Step 3: Button it up.

Picture of Button it up.

The hard part is over.

Now take the fire extinguisher and make a pressure tank out of it. You do that by screwing off the extinguisher handle and stuffing a recycled, deflated 20" bicycle tube inside the tank and then inflate it to about 5psi., that's it.

Next, assemble the pump like you see it in the parts list picture and lash it down to something strong or it will walk all over the woods. (remember that water hammer discussion earlier, well, the hammer part is for real!) so lock it down strongly, I used 4 x 3' fence bars bolted to a board and a 10" concrete block. I strapped the pump to that with copper plumbing straps and stainless screws. The feed water pipe is connected to the pump with a rubber plumbing connector.

Step 4: How it works...

Picture of How it works...
Ram Pump CYCLE 2.jpg
Ram Pump CYCLE 3.jpg
Ram Pump CYCLE 4.jpg

Here's how to operate it:

To run it, you need about 5' of feed water pipe for every 1' of fall below your pond or creek water surface. I have 10' of fall and 50' of feed pipe supplying 3 gallons/min. (A little longer would be better say 5.5:1)

Now manually push (cycle) the valve stem up and down about 30 or 40 times to fill the pressure tank. These pumps need back pressure in the tank to operate automatically. When the pump starts to cycle on it's own, you will want to screw the adjuster cap up or down to make the cycle frequency about 60 - 150 cycles per minute.

Experiment with the cycle frequency to find what delivers the most water for you. Lots of troubleshooting guides on the net to help you fine tune it. You may need to add or remove some weight off the bottom of the valve stem if it cycles too fast or slow and you don't have enough adjustment available by turning the upper valve cap. A little denial and error and you will find the sweet spot to get it running smoothly.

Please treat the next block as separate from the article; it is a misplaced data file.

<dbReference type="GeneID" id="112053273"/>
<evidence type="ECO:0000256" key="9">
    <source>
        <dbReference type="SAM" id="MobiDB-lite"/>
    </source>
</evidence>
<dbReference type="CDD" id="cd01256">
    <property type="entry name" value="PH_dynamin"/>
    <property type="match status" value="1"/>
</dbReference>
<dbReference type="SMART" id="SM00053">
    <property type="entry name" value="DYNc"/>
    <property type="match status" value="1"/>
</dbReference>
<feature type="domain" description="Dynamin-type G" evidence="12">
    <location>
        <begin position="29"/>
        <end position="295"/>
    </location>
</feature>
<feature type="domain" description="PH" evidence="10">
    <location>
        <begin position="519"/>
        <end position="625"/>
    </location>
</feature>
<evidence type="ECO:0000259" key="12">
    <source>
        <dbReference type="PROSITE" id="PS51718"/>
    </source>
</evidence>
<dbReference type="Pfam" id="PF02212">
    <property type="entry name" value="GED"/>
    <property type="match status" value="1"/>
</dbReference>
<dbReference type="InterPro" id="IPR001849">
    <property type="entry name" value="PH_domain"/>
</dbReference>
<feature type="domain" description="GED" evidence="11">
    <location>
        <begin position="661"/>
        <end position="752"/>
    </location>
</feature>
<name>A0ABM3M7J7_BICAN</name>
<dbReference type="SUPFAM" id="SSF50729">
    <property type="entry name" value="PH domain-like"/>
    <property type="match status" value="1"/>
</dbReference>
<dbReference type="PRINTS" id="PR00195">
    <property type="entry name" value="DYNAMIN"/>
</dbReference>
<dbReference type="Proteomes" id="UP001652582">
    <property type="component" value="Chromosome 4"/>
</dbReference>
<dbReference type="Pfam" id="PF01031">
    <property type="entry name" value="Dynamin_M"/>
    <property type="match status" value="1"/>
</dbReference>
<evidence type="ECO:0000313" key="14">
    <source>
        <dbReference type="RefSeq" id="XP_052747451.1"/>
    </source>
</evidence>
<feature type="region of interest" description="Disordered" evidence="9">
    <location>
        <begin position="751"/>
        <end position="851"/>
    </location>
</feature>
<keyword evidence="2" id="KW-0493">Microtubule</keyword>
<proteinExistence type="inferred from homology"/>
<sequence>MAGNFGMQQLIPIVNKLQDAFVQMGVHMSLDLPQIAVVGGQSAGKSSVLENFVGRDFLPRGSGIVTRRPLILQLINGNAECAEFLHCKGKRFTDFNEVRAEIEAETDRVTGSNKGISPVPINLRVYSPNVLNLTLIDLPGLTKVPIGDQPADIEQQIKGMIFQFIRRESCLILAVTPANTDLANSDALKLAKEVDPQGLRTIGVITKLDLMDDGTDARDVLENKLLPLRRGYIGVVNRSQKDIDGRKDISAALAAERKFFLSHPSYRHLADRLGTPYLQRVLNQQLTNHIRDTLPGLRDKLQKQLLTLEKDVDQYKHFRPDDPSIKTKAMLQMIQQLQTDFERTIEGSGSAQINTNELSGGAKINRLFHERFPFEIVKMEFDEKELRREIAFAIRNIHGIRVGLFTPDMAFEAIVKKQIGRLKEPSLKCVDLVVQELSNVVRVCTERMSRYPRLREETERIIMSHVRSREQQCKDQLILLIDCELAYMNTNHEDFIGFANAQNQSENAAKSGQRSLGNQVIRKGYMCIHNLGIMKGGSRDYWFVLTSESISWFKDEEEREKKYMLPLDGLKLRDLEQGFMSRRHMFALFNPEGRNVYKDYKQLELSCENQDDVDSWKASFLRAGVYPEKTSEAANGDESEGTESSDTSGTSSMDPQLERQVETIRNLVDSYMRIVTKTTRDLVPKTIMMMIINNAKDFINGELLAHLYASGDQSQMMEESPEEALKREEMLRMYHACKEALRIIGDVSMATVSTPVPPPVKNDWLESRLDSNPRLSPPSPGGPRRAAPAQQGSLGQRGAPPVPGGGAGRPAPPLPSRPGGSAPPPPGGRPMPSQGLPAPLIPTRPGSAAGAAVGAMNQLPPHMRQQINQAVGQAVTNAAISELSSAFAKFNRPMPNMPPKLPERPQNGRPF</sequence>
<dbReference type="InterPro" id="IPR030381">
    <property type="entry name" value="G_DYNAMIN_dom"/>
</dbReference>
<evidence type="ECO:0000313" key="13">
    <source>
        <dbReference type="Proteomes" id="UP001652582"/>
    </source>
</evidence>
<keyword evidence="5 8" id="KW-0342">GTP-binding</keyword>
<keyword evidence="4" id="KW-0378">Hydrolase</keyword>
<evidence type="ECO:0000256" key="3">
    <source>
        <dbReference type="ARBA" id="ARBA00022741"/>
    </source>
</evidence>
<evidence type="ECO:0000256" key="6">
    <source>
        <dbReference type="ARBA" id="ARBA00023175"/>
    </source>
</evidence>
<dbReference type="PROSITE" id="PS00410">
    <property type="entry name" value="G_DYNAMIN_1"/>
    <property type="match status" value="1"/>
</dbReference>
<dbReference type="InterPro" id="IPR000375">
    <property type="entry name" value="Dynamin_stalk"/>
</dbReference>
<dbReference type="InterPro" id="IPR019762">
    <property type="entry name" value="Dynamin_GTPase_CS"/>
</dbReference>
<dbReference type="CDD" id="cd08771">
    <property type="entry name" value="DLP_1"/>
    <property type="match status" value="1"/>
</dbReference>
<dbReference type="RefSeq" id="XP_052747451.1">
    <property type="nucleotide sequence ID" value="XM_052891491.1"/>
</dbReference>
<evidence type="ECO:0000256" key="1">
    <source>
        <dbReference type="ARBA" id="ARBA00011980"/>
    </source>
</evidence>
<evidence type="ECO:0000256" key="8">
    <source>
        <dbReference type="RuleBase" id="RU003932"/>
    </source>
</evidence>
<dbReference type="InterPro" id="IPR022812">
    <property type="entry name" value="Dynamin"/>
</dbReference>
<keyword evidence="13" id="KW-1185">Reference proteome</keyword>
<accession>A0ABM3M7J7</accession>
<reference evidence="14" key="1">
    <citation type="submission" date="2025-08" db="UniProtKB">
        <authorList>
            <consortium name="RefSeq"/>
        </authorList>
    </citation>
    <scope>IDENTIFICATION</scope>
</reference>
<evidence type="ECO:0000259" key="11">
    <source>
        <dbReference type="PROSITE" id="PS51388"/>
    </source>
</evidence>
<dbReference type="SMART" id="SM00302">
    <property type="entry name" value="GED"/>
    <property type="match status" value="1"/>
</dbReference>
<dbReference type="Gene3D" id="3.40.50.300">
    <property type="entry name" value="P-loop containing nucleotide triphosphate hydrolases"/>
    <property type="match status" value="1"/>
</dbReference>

I have found that if it cycles too fast, it won't build up any pressure and the delivery flow is low or stops. If it cycles too slow, delivery flow is weaker and you use more feed water than necessary and you can drain the feed pipe if your supply water is limited. Mine seems to deliver the most water at a cycle rate of 150/minute.

Enjoy your gravity powered water pump, it's the closest thing you may ever see to perpetual motion... Hopefully you can see the movie of it working.

This is the best hobby project I have ever built from scrap parts and recycled junk. We use it every day all summer long and it facinates everyone who comes to visit us while saving real money!

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den23m4 days ago

how to install the bicycle inner tube inside the tank

eltigre (author)  den23m4 days ago

The tank is turned on/off via a pipe thread that originally sealed the fire extinguisher squeeze handle mechanism to the top of the tank. Before you screw the tank on to the pump, just deflate a bike inner tube all the way and you will have enough room to poke it into the tank with a finger or blunt end of a pen or a dowel or such, keeping the inflator valve for the last thing to go in. When the tube is all inside, just inflate to about 5lbs pressure and screw the tank on to the pipe.